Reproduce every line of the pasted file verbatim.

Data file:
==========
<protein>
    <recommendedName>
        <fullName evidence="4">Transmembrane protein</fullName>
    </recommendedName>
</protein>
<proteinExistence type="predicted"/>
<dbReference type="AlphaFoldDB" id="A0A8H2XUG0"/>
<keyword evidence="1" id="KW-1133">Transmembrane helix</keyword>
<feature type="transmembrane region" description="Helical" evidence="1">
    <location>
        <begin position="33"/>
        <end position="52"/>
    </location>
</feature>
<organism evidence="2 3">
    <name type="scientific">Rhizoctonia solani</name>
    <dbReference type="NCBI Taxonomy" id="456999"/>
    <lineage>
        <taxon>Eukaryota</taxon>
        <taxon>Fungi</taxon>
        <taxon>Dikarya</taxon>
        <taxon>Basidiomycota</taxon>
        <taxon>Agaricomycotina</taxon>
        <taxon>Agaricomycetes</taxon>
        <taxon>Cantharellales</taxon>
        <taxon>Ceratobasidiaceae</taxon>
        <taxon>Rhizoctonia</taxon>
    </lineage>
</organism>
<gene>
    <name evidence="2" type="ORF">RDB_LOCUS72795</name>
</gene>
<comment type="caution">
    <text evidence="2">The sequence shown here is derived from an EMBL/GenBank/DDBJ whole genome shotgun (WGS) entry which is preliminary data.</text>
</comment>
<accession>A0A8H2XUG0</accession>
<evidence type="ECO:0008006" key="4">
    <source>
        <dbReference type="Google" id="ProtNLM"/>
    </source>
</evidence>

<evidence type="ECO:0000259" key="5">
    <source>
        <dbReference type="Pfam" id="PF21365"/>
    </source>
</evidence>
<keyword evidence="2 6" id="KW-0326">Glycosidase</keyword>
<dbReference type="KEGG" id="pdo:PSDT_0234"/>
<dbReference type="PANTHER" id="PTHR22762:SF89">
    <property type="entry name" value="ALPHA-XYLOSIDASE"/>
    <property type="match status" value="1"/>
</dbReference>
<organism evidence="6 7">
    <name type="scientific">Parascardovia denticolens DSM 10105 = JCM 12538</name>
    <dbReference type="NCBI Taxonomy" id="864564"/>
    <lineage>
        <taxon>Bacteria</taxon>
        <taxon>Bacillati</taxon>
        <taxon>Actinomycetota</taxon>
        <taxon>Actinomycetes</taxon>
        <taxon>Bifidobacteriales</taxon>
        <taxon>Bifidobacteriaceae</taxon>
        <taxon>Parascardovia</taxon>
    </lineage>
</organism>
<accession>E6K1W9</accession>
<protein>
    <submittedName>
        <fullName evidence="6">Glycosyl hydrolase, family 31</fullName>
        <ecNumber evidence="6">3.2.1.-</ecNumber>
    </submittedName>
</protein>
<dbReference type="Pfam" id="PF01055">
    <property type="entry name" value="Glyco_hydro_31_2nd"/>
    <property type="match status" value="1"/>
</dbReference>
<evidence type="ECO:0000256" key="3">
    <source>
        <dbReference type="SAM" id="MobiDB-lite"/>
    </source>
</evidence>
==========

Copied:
<protein>
    <recommendedName>
        <fullName evidence="4">Transmembrane protein</fullName>
    </recommendedName>
</protein>
<proteinExistence type="predicted"/>
<dbReference type="AlphaFoldDB" id="A0A8H2XUG0"/>
<keyword evidence="1" id="KW-1133">Transmembrane helix</keyword>
<feature type="transmembrane region" description="Helical" evidence="1">
    <location>
        <begin position="33"/>
        <end position="52"/>
    </location>
</feature>
<organism evidence="2 3">
    <name type="scientific">Rhizoctonia solani</name>
    <dbReference type="NCBI Taxonomy" id="456999"/>
    <lineage>
        <taxon>Eukaryota</taxon>
        <taxon>Fungi</taxon>
        <taxon>Dikarya</taxon>
        <taxon>Basidiomycota</taxon>
        <taxon>Agaricomycotina</taxon>
        <taxon>Agaricomycetes</taxon>
        <taxon>Cantharellales</taxon>
        <taxon>Ceratobasidiaceae</taxon>
        <taxon>Rhizoctonia</taxon>
    </lineage>
</organism>
<gene>
    <name evidence="2" type="ORF">RDB_LOCUS72795</name>
</gene>
<comment type="caution">
    <text evidence="2">The sequence shown here is derived from an EMBL/GenBank/DDBJ whole genome shotgun (WGS) entry which is preliminary data.</text>
</comment>
<accession>A0A8H2XUG0</accession>
<evidence type="ECO:0008006" key="4">
    <source>
        <dbReference type="Google" id="ProtNLM"/>
    </source>
</evidence>

<evidence type="ECO:0000259" key="5">
    <source>
        <dbReference type="Pfam" id="PF21365"/>
    </source>
</evidence>
<keyword evidence="2 6" id="KW-0326">Glycosidase</keyword>
<dbReference type="KEGG" id="pdo:PSDT_0234"/>
<dbReference type="PANTHER" id="PTHR22762:SF89">
    <property type="entry name" value="ALPHA-XYLOSIDASE"/>
    <property type="match status" value="1"/>
</dbReference>
<organism evidence="6 7">
    <name type="scientific">Parascardovia denticolens DSM 10105 = JCM 12538</name>
    <dbReference type="NCBI Taxonomy" id="864564"/>
    <lineage>
        <taxon>Bacteria</taxon>
        <taxon>Bacillati</taxon>
        <taxon>Actinomycetota</taxon>
        <taxon>Actinomycetes</taxon>
        <taxon>Bifidobacteriales</taxon>
        <taxon>Bifidobacteriaceae</taxon>
        <taxon>Parascardovia</taxon>
    </lineage>
</organism>
<accession>E6K1W9</accession>
<protein>
    <submittedName>
        <fullName evidence="6">Glycosyl hydrolase, family 31</fullName>
        <ecNumber evidence="6">3.2.1.-</ecNumber>
    </submittedName>
</protein>
<dbReference type="Pfam" id="PF01055">
    <property type="entry name" value="Glyco_hydro_31_2nd"/>
    <property type="match status" value="1"/>
</dbReference>
<evidence type="ECO:0000256" key="3">
    <source>
        <dbReference type="SAM" id="MobiDB-lite"/>
    </source>
</evidence>